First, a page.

By now, you’ve probably had to adjust some of your usual habits and routines because of the coronavirus. Maybe you’ve been staying hunkered down in your apartment for the past few weeks, canceling plans left and right so that you and your loved ones stay safe. Or maybe you’ve just been leaving your house to work and then heading straight home without socializing.
Restrictions on socializing in groups has affected everything from big celebrations like weddings, graduations, and proms to activist efforts. Because of this, environmentalists have to get creative with their activism methods. For now, protests and large gatherings are on hold, and even small group meetings in person are highly discouraged, if not completely banned in some areas.
Whether you usually spend every weekend cleaning up your community or meeting up with a vegan activist group, or you simply like to get involved when you have the time, you might be feeling a little discouraged right now. It can feel like it’s impossible to work toward positive change when you can’t even get out to interact with the people in your community. But don’t despair—there are plenty of ways you can still help the environment, even if you can’t leave your house!
How to advocate for the environment during the lockdown
1. Watch Educational Documentaries With Friends (From a Distance!)
Netflix now has a handy feature that allows you to chat with your friends on the streaming platform while watching the same movie or TV show. Why not invite a group of friends to have a digital movie night and get a good conversation going? This is a great time to chill on the couch while learning something new!
There are a wide variety of environmental documentaries on Netflix, from explicitly vegan documentaries like Cowspiracy to TV shows featuring beautiful wildlife footage like Our Planet. You could also check out documentaries like A Plastic Ocean, which explains how certain industries pollute our planet and what we can do to change things. Hopefully, it will spark some interesting discussion about ways we can all do our part to help fight climate change and deal with other environmental issues.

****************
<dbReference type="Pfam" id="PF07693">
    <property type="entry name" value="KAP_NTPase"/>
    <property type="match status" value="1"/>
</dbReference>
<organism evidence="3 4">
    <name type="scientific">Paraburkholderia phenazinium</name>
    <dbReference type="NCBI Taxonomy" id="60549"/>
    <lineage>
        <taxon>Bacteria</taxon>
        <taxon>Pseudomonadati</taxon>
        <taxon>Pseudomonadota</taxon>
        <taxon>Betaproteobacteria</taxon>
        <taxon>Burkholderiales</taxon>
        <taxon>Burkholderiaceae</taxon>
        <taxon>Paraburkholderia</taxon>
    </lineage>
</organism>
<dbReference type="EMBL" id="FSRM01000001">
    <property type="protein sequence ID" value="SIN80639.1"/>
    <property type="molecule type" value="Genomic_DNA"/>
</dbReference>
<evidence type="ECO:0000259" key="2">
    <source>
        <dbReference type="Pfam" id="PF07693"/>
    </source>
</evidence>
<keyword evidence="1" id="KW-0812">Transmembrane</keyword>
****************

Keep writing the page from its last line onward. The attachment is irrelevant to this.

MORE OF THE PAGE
2. Contact Your Representatives
You can do this anytime—but there’s no time better than the present! Are there any major environmental issues specific to your state that you’re concerned about? What about your local district? It only takes a few minutes to look up bills that your representatives in Congress are going to vote on, and you can reach out by phone anytime you want to let them know your thoughts. If you would prefer to get your thoughts down on paper, you could always write a letter instead! This is something that you can easily do from the comfort of your own home, so make your thoughts heard!
3. Use What You Have
Trying to be on the safe side and avoid going to the grocery store? Take a look through your pantry and fridge. Check out all of the ingredients you have, and figure out how you can eat what you have before going out to buy more. When it’s easy to just pop over to the grocery store after work to pick up a few things or grab food during our lunch break if you’re bored of everything in your kitchen, that’s just not the case right now—we’re all adjusting to new restrictions. But using up all of the food in your kitchen is a good habit to get used to, and if you’re thinking of adopting more “zero waste” habits into your life, this is a good place to start! You might have more tasty ingredients stashed away than you would think.
4. Teach Vegan Cooking Skills
If you’ve been feeling a little bit stir crazy, it might be time to pick up a new hobby. Do you make a particular vegan dish or baked good that always leaves your friends asking for seconds? Why not get creative and demonstrate each step on camera? You can share the final product on Facebook or Instagram. This could be a fun way to encourage your friends and family to try out some new vegan recipes! Remember, everyone else who has been inside for the past few weeks is probably itching to try some new things, so don’t be shy about showing off your skills! And when it’s safe to return to your normal social activities, you and your friends can plan for a vegan potluck so that you all get the chance to try some tasty new dishes!
What are some ways you’re helping the environment at home?
Also by Jane: Most Vegans Don’t Get Enough Iodine In Their Diet. How To Ensure Your Intake
Related: Will The Coronavirus Push Us To Go Vegan?
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